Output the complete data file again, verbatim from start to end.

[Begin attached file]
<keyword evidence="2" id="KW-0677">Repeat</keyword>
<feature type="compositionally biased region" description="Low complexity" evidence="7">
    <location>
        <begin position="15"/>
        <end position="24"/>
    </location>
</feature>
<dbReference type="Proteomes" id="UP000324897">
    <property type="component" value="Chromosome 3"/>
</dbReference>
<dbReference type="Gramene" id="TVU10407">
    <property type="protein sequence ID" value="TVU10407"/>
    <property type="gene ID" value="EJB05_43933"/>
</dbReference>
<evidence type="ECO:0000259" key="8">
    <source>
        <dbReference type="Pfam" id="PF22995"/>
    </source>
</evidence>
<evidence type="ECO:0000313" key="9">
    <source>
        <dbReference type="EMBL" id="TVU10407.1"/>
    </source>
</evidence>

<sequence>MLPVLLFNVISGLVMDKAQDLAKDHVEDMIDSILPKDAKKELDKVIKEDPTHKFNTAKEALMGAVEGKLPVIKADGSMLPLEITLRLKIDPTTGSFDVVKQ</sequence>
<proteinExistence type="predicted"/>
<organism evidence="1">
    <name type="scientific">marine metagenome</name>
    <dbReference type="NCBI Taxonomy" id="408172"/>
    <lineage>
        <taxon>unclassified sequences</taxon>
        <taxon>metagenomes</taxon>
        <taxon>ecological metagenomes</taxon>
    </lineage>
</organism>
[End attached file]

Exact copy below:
<keyword evidence="2" id="KW-0677">Repeat</keyword>
<feature type="compositionally biased region" description="Low complexity" evidence="7">
    <location>
        <begin position="15"/>
        <end position="24"/>
    </location>
</feature>
<dbReference type="Proteomes" id="UP000324897">
    <property type="component" value="Chromosome 3"/>
</dbReference>
<dbReference type="Gramene" id="TVU10407">
    <property type="protein sequence ID" value="TVU10407"/>
    <property type="gene ID" value="EJB05_43933"/>
</dbReference>
<evidence type="ECO:0000259" key="8">
    <source>
        <dbReference type="Pfam" id="PF22995"/>
    </source>
</evidence>
<evidence type="ECO:0000313" key="9">
    <source>
        <dbReference type="EMBL" id="TVU10407.1"/>
    </source>
</evidence>

<sequence>MLPVLLFNVISGLVMDKAQDLAKDHVEDMIDSILPKDAKKELDKVIKEDPTHKFNTAKEALMGAVEGKLPVIKADGSMLPLEITLRLKIDPTTGSFDVVKQ</sequence>
<proteinExistence type="predicted"/>
<organism evidence="1">
    <name type="scientific">marine metagenome</name>
    <dbReference type="NCBI Taxonomy" id="408172"/>
    <lineage>
        <taxon>unclassified sequences</taxon>
        <taxon>metagenomes</taxon>
        <taxon>ecological metagenomes</taxon>
    </lineage>
</organism>